Madam Justice Louise Arbour
She was called to the Quebec Bar in 1971 and to the Ontario Bar in 1977. After working as a law clerk to Justice Louis-Philippe Pigeon of the Supreme Court of Canada and as a research officer for the Law Reform Commission of Canada, Louise Arbour joined the faculty of Osgoode Hall Law School at York University, where she taught from 1974 to 1987. During that time, she published prolifically in English and French, focussing particularly on criminal procedure, human rights and civil rights. She served as Vice-President of the Canadian Civil Liberties Association from 1985 to 1987.
In 1987, Louise Arbour was appointed a judge of the Ontario Supreme Court, and three years later she was named to the Court of Appeal for Ontario. In 1995, the Government of Canada appointed her as Commissioner to conduct an inquiry into certain events at the Prison for Women in Kingston, Ontario.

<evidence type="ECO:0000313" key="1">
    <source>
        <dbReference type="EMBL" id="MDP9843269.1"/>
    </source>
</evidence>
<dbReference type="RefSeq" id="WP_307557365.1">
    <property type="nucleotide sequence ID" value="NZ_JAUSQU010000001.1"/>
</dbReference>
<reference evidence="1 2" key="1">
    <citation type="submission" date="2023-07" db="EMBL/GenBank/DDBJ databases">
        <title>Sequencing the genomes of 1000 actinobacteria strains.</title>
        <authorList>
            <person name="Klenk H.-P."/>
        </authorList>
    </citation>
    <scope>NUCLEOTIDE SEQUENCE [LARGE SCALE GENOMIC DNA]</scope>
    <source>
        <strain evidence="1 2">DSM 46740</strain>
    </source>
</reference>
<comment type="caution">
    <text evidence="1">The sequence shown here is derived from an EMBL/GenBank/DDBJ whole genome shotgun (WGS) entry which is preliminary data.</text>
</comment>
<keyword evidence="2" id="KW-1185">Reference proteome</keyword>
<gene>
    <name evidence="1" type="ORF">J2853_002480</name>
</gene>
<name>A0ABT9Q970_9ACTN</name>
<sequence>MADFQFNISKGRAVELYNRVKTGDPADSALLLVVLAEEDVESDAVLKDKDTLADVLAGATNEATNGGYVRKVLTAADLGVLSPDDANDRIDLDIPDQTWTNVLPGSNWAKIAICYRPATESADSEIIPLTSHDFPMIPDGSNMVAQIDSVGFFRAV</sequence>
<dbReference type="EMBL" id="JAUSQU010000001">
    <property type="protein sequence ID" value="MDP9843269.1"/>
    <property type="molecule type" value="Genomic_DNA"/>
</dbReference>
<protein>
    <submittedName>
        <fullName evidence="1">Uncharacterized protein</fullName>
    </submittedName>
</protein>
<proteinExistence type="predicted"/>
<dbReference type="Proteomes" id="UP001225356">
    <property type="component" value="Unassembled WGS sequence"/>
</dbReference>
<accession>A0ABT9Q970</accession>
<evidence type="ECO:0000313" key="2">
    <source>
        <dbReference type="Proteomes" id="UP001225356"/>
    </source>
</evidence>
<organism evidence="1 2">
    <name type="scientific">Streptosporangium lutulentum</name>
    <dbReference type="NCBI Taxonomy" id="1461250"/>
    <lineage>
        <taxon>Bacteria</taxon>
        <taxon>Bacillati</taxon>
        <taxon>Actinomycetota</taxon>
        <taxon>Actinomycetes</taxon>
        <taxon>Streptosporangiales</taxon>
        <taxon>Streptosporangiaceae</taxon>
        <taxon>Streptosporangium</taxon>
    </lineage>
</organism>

After being appointed by the Security Council of the United Nations, Louise Arbour acted as Chief Prosecutor for the International Criminal Tribunals for the former Yugoslavia and for Rwanda from October 1996 to September 1999. On September 15, 1999, her appointment to the Supreme Court of Canada took effect.
In addition to giving many presentations, seminars, lectures and speeches, Madam Justice Louise Arbour has co-authored a casebook and has written numerous articles, reviews and reports. She has received awards and distinctions in Canada and around the world, including 20 honorary degrees.
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